August 1992

Cough and ACE Inhibitors

Author Affiliations

From the Section of Preventive Cardiology, Department of Internal Medicine, Yale University School of Medicine, New Haven, Conn.

Arch Intern Med. 1992;152(8):1698-1700. doi:10.1001/archinte.1992.00400200128023

To assess the prevalence of cough as a side effect of angiotensin-converting enzyme inhibitor antihypertensive therapy, we reviewed 300 consecutive patient charts from a private practice and 200 consecutive patient charts from a university-based referral center for hypertension. Incidence of definite angiotensin-converting enzyme inhibitorinduced cough in the private practice was 25% and in the university practice, 7%, with an additional 6% of university-practice patients reporting a possible angiotensin-converting enzyme—inhibitor induced cough. This incidence is considerably greater than listed in the Physicians' Desk Reference. Reasons for the variability in incidence as reported in the literature are explored. Clinicians must be aware of this potentially disturbing side effect of angiotensin-converting enzyme inhibitors to avoid expensive and unnecessary diagnostic evaluations.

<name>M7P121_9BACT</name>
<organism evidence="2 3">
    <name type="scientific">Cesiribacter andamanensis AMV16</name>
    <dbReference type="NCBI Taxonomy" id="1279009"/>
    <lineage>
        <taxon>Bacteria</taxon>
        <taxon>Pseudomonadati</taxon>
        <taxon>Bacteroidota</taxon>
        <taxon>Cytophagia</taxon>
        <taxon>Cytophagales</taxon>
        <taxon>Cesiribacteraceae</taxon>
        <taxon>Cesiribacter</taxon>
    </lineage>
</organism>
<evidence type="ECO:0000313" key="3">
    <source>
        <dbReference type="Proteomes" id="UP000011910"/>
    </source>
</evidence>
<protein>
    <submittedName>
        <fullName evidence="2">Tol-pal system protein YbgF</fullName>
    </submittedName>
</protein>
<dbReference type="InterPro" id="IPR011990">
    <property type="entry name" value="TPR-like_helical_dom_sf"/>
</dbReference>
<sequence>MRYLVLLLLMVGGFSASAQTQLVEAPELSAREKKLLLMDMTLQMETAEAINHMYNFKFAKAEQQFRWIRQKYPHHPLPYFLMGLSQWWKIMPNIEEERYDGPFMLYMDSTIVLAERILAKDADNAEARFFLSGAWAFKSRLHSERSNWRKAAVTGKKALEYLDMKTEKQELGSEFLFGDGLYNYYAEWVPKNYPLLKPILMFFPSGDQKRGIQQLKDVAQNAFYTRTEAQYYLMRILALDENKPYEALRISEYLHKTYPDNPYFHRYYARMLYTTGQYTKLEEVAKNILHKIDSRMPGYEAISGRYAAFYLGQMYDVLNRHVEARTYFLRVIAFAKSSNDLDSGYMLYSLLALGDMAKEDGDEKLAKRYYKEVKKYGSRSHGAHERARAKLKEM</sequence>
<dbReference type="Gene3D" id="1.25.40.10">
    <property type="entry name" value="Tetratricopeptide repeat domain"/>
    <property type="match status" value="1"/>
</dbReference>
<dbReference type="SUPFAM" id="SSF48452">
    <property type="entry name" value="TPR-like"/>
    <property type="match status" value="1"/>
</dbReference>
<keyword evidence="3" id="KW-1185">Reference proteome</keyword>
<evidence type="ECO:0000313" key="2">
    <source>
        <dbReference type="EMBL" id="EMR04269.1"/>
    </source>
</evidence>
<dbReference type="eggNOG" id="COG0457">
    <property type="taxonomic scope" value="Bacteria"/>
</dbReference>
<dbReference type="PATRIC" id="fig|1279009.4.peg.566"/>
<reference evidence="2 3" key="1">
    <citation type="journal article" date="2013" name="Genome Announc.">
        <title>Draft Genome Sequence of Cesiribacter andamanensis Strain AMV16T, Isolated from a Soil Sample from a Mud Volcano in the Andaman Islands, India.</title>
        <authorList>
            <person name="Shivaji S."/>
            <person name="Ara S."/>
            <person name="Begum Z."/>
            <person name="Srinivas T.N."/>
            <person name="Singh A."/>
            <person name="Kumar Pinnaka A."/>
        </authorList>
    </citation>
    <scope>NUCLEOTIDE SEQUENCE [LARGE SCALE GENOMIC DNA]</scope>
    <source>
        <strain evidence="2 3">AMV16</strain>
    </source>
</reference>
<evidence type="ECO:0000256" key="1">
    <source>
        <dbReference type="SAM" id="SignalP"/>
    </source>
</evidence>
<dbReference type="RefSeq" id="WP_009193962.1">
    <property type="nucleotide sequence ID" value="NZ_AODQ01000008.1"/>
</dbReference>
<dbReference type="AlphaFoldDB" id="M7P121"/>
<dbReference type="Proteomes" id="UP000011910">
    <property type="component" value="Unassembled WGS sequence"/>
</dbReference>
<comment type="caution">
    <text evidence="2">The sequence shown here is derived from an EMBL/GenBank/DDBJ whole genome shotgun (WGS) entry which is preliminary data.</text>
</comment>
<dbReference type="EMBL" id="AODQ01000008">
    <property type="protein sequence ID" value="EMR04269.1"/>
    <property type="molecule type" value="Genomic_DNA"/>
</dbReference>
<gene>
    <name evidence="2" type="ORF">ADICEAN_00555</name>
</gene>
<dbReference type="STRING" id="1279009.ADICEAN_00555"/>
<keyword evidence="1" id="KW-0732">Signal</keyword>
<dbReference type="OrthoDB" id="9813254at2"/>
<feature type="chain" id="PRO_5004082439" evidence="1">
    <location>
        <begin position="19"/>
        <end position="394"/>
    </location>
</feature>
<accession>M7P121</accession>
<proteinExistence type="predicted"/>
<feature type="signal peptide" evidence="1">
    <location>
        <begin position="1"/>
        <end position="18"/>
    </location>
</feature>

(Arch Intern Med. 1992;152:1698-1700)